PRESIDENT Barack Obama has claimed his administration will “restore science to its rightful place,” but his policies are increasingly faith-based. Obama's insistence on mandating alternative energy use, regardless of the real-world consequences, is just the latest example.
The president last week signed a memorandum directing the federal government to nearly triple its use of renewable energy sources for electricity by 2020. Under that directive, the government will be expected to get 20 percent of electricity from renewable sources, up from the previous goal of 7.5 percent.
We have nothing against alternative energy — wind, solar, whatever — but those energy sources haven't overtaken fossil fuels for one simple reason: Alternative energy production costs more and is less reliable. Thus, Obama's memo is ordering the federal government to spend more for less.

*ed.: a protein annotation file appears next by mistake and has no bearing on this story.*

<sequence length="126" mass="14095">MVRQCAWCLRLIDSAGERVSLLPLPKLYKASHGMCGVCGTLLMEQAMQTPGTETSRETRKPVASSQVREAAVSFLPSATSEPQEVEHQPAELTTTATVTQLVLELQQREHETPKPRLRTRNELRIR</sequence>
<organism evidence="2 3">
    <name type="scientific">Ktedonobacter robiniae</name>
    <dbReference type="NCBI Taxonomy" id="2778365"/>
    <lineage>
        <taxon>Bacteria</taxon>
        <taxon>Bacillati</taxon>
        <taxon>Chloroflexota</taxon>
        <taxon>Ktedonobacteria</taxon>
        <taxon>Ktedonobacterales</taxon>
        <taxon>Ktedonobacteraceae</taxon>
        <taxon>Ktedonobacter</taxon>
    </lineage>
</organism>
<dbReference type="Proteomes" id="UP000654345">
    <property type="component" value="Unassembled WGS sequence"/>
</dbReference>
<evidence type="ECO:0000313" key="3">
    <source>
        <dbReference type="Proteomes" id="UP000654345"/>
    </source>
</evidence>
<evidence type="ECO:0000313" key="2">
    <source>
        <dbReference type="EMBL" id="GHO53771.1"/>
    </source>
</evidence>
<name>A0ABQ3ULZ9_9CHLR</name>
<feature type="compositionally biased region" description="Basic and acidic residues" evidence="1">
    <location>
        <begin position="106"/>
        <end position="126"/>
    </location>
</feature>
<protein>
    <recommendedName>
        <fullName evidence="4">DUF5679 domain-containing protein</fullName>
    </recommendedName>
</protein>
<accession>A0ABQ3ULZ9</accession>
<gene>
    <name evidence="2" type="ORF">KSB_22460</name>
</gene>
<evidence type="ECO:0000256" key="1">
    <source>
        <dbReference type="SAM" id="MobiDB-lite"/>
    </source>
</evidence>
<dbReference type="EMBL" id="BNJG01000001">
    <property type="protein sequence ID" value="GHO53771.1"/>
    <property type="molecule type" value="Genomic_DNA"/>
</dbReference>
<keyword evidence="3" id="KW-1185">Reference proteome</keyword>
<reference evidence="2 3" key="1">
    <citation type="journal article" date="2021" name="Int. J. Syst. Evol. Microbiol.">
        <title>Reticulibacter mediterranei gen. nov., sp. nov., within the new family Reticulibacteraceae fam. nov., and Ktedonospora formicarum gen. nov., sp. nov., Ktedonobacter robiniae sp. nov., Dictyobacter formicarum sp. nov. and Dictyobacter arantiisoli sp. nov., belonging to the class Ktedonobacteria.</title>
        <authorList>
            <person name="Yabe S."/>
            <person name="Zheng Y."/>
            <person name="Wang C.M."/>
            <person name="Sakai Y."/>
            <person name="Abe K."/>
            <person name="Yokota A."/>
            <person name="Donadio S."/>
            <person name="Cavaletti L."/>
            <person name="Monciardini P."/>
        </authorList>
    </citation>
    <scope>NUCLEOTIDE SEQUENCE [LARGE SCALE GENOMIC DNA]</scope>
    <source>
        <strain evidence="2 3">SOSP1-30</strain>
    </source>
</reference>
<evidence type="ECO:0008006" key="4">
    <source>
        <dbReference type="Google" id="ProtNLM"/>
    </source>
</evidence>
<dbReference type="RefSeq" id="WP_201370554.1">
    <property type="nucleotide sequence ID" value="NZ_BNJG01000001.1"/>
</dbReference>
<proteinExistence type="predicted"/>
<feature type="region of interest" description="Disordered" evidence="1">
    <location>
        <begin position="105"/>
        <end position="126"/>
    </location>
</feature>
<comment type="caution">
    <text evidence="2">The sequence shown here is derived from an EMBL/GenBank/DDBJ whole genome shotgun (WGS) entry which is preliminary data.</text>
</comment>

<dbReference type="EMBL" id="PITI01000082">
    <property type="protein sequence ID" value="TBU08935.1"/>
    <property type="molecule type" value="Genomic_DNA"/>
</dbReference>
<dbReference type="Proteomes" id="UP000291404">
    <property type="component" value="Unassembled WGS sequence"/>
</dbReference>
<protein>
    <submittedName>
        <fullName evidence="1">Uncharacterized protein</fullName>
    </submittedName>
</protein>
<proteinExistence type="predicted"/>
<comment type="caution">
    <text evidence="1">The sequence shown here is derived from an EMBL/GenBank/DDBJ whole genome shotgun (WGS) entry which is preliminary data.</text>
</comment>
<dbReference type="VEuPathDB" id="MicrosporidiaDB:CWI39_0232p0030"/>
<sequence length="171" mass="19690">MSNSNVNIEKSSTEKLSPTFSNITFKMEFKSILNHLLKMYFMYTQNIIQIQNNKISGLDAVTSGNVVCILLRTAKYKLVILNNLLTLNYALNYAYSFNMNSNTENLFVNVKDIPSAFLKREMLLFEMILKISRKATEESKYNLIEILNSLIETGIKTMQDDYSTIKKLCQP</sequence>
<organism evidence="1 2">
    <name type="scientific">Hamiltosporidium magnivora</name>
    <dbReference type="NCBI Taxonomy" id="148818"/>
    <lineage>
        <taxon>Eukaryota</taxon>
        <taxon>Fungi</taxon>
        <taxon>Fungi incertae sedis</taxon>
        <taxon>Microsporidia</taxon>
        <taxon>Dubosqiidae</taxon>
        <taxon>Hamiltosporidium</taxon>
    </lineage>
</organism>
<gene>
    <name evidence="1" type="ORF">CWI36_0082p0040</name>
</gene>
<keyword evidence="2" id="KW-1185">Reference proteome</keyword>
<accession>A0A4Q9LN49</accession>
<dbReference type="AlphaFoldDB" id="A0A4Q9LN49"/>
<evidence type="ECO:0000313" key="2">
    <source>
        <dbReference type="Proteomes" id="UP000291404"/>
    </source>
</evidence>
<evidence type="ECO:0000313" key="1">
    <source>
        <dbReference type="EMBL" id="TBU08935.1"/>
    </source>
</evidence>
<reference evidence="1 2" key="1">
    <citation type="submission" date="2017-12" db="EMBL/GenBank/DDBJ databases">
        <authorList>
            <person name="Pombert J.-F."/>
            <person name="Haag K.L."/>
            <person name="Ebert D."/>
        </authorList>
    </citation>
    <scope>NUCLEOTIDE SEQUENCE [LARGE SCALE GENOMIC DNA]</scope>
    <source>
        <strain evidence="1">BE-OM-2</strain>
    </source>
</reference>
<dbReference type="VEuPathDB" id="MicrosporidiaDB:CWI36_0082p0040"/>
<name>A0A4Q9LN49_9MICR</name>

That's not surprising given Obama's fiscal track record. Even so, this action shouldn't go unnoticed. At a time of unsustainably high deficit spending, Obama is making things worse by asking that taxpayers also get reduced bang for their borrowed buck.
This is especially worrisome in the area of national defense, where the administration has already set a goal for the Defense Department to have 25 percent of its energy needs supplied by renewable energy by 2025. Under the sequester plan hatched within the Obama administration, defense faces 50 percent of all spending cuts. Obama apparently hoped this would force Republicans to cave to his demands for higher taxes and increased spending; it didn't.
If alternative energy is the most cost-effective source for a military installation, then by all means use it. Otherwise, the military should use the most affordable and reliable energy sources — period. Military spending should augment our nation's might and deter aggression by U.S. enemies, but Obama's order prioritizes windmill installation to the detriment of military preparedness.
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